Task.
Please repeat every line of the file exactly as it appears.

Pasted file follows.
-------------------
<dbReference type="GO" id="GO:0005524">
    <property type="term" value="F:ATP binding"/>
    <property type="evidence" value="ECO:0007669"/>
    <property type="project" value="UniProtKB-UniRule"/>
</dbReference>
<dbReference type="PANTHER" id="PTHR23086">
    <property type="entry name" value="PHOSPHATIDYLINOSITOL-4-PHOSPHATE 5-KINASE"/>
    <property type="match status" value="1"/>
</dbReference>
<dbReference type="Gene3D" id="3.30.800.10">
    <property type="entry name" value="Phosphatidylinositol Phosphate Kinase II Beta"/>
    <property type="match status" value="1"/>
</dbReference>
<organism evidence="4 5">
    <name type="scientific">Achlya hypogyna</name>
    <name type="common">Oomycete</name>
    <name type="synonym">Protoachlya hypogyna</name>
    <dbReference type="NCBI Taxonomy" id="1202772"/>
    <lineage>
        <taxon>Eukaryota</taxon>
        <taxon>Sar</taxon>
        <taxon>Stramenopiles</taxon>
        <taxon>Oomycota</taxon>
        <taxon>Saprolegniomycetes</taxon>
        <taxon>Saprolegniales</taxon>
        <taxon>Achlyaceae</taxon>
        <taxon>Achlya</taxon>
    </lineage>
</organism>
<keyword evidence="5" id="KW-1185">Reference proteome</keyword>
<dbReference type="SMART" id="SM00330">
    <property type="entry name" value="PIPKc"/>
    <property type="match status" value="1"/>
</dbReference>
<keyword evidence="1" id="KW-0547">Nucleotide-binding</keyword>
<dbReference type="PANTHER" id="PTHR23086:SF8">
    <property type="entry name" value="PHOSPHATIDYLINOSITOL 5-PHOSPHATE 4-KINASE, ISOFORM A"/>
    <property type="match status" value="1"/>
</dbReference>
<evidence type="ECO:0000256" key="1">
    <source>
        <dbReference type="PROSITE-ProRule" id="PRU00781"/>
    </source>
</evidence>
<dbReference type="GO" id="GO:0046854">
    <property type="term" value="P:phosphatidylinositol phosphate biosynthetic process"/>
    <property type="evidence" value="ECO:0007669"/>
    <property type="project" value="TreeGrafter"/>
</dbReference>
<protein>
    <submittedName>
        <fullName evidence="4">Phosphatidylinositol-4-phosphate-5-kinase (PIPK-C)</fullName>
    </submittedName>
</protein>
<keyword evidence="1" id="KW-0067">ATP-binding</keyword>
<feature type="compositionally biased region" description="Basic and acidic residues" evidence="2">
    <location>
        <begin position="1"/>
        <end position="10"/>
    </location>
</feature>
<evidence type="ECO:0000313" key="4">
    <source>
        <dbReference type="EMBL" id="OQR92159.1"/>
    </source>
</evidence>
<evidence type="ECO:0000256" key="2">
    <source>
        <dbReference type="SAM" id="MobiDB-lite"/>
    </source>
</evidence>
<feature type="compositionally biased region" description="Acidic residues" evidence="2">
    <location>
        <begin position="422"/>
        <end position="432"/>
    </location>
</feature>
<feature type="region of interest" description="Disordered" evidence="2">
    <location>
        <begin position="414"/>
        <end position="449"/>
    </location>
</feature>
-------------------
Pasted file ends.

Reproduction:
<dbReference type="GO" id="GO:0005524">
    <property type="term" value="F:ATP binding"/>
    <property type="evidence" value="ECO:0007669"/>
    <property type="project" value="UniProtKB-UniRule"/>
</dbReference>
<dbReference type="PANTHER" id="PTHR23086">
    <property type="entry name" value="PHOSPHATIDYLINOSITOL-4-PHOSPHATE 5-KINASE"/>
    <property type="match status" value="1"/>
</dbReference>
<dbReference type="Gene3D" id="3.30.800.10">
    <property type="entry name" value="Phosphatidylinositol Phosphate Kinase II Beta"/>
    <property type="match status" value="1"/>
</dbReference>
<organism evidence="4 5">
    <name type="scientific">Achlya hypogyna</name>
    <name type="common">Oomycete</name>
    <name type="synonym">Protoachlya hypogyna</name>
    <dbReference type="NCBI Taxonomy" id="1202772"/>
    <lineage>
        <taxon>Eukaryota</taxon>
        <taxon>Sar</taxon>
        <taxon>Stramenopiles</taxon>
        <taxon>Oomycota</taxon>
        <taxon>Saprolegniomycetes</taxon>
        <taxon>Saprolegniales</taxon>
        <taxon>Achlyaceae</taxon>
        <taxon>Achlya</taxon>
    </lineage>
</organism>
<keyword evidence="5" id="KW-1185">Reference proteome</keyword>
<dbReference type="SMART" id="SM00330">
    <property type="entry name" value="PIPKc"/>
    <property type="match status" value="1"/>
</dbReference>
<keyword evidence="1" id="KW-0547">Nucleotide-binding</keyword>
<dbReference type="PANTHER" id="PTHR23086:SF8">
    <property type="entry name" value="PHOSPHATIDYLINOSITOL 5-PHOSPHATE 4-KINASE, ISOFORM A"/>
    <property type="match status" value="1"/>
</dbReference>
<evidence type="ECO:0000256" key="1">
    <source>
        <dbReference type="PROSITE-ProRule" id="PRU00781"/>
    </source>
</evidence>
<dbReference type="GO" id="GO:0046854">
    <property type="term" value="P:phosphatidylinositol phosphate biosynthetic process"/>
    <property type="evidence" value="ECO:0007669"/>
    <property type="project" value="TreeGrafter"/>
</dbReference>
<protein>
    <submittedName>
        <fullName evidence="4">Phosphatidylinositol-4-phosphate-5-kinase (PIPK-C)</fullName>
    </submittedName>
</protein>
<keyword evidence="1" id="KW-0067">ATP-binding</keyword>
<feature type="compositionally biased region" description="Basic and acidic residues" evidence="2">
    <location>
        <begin position="1"/>
        <end position="10"/>
    </location>
</feature>
<evidence type="ECO:0000313" key="4">
    <source>
        <dbReference type="EMBL" id="OQR92159.1"/>
    </source>
</evidence>
<evidence type="ECO:0000256" key="2">
    <source>
        <dbReference type="SAM" id="MobiDB-lite"/>
    </source>
</evidence>
<feature type="compositionally biased region" description="Acidic residues" evidence="2">
    <location>
        <begin position="422"/>
        <end position="432"/>
    </location>
</feature>
<feature type="region of interest" description="Disordered" evidence="2">
    <location>
        <begin position="414"/>
        <end position="449"/>
    </location>
</feature>